Firstly, all the roasts so far have taken quite a long time - around 36 minutes, or so. Weve been using a little butane camp-stove, similar to Silvermax by the looks of it. We suspect we might have the roaster set a bit high off the flame, and were going to try bringing it down a bit. Are we on the right track here, or could there be something else going on that we havent thought of?

                    The second problem is that we havent yet been able to hear any cracks. At first we put this down to the copper pipe being too thick, but it looks to be a similar thickness to the material Gonzob and Silvermax have used (standard 80mm copper pipe from Reece Plumbing). You can easily hear the beans turning in the drum, so I would have thought the cracking would come through also. Is it possible that since the process is so drawn out that the beans are also expanding so gradually that they arent cracking audibly? Thankfully, we cut a large vent in the lid which conveniently allows us to take samples along the way, so its pretty easy to monitor the roast visually.

                    Bit by bit, were refining the design. If it still takes 30+ minutes after all of this, I reckon well be motorising it very soon! Any ideas how to do this?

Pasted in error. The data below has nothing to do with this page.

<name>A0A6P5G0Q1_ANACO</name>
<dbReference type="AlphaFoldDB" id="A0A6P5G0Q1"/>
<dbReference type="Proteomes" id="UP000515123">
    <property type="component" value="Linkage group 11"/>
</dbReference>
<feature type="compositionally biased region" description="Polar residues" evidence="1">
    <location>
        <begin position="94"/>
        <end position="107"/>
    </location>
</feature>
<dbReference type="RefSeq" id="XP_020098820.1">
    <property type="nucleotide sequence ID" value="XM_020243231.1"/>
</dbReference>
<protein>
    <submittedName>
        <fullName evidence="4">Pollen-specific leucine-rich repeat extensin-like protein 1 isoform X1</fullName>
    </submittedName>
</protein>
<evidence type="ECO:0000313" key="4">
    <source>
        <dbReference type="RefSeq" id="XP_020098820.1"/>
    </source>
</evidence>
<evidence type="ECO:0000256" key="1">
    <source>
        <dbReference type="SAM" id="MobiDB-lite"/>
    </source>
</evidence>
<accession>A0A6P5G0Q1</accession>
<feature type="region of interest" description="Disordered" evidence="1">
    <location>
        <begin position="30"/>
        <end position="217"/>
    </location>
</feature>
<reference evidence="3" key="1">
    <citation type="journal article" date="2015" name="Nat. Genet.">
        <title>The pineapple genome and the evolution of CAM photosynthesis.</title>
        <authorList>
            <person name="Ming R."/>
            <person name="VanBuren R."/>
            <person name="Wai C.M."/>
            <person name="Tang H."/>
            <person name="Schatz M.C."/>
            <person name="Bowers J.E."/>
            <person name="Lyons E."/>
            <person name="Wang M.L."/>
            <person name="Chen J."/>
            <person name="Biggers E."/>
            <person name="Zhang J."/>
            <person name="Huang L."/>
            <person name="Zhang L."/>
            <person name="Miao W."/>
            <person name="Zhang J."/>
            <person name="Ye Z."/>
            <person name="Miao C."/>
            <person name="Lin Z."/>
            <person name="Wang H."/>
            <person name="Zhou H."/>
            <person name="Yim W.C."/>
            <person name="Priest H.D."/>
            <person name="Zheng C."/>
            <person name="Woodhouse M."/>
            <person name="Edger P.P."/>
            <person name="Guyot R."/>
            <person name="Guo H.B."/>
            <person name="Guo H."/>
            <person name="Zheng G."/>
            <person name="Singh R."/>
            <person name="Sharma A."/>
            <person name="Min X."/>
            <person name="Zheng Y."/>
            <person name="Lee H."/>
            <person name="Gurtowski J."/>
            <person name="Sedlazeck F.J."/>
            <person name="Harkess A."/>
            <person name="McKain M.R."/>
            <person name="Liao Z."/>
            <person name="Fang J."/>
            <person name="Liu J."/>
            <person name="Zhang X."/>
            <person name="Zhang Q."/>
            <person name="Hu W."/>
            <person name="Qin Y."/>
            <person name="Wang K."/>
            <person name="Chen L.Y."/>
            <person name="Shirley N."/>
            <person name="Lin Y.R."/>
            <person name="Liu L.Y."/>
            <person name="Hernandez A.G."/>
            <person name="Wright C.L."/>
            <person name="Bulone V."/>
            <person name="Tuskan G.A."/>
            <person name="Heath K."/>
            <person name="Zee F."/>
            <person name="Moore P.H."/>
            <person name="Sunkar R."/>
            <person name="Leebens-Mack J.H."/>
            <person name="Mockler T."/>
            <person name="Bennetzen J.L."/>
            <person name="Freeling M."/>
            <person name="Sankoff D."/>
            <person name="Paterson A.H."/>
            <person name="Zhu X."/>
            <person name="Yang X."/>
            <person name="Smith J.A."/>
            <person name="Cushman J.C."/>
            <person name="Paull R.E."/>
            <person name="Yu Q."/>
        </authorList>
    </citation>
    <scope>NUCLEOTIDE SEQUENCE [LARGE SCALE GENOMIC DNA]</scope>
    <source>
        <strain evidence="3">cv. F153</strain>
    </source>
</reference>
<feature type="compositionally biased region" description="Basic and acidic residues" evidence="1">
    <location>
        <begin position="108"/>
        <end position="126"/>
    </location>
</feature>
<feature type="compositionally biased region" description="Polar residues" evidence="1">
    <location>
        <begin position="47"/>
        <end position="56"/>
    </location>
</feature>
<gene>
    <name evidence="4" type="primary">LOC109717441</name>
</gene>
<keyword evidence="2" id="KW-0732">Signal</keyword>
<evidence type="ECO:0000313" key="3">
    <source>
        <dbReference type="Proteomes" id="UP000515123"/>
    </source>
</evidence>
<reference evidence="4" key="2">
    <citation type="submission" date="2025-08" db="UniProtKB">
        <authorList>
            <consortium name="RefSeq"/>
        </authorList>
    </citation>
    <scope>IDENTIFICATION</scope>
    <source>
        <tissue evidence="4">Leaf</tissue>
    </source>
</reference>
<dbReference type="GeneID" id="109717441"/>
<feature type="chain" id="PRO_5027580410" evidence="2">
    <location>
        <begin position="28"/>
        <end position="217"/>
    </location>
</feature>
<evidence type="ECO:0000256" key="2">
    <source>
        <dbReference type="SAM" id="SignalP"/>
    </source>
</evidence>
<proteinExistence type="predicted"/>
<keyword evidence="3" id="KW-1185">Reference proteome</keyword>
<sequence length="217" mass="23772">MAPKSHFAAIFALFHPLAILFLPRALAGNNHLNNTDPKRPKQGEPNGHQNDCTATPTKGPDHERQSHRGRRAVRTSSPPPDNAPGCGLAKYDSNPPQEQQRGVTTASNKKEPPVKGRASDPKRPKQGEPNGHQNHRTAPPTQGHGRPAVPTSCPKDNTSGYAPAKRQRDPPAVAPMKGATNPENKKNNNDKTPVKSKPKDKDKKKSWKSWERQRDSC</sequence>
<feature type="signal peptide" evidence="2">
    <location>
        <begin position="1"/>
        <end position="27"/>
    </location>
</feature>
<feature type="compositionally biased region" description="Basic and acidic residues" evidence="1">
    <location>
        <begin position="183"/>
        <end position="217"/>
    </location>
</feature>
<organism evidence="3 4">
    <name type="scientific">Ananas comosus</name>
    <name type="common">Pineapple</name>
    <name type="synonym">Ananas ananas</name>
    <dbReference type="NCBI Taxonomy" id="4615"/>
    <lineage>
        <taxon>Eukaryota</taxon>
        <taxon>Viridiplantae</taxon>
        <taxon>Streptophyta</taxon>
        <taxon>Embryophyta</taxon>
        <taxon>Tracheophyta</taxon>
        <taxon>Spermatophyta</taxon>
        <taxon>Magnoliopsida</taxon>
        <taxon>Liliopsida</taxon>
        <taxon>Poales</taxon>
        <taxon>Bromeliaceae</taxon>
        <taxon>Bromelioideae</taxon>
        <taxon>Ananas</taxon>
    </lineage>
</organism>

Comment


                    • #11
                      Re: Copper roaster project

                      Originally posted by 65494649454946475D5B280 link=1326012396/9#9 date=1327579386
                      The second problem is that we havent yet been able to hear any cracks.

                      What beans are you using?

                      Peru Ceja De Selva is reknown for having loud cracks, so if you arent using that it would be worth giving it a try.
                      http://beanbay.coffeesnobs.com.au/ViewProduct.aspx/33-peru-ceja-de-selva-estate

                      You could also try a few beans using a stainless steel bowl and a heat gun just to get a feel for what the cracks sound like, if you havent roasted before

                      Comment


                      • #12
                        Re: Copper roaster project

                        Thanks Trentski,

                        The last two batches have been using the El Salvador Finca Belvedere SHG from Beanbay. I did roast up a few batches with my old popper before it died late last year, but I cant recall how distinct the cracks were. Perhaps I should try a batch of other beans to see if they are any more distinct?

                        Comment


                        • #13
                          Re: Copper roaster project

                          Hi Manamanous.

                          Were waiting for those pics....!

                          I can easily hear the first crack with my copper roaster. I made a corretto-style one as well and I find it much more difficult to hear cracks on that because of the noise of the heat gun and the breadmaker drive. The copper is much more hands-on.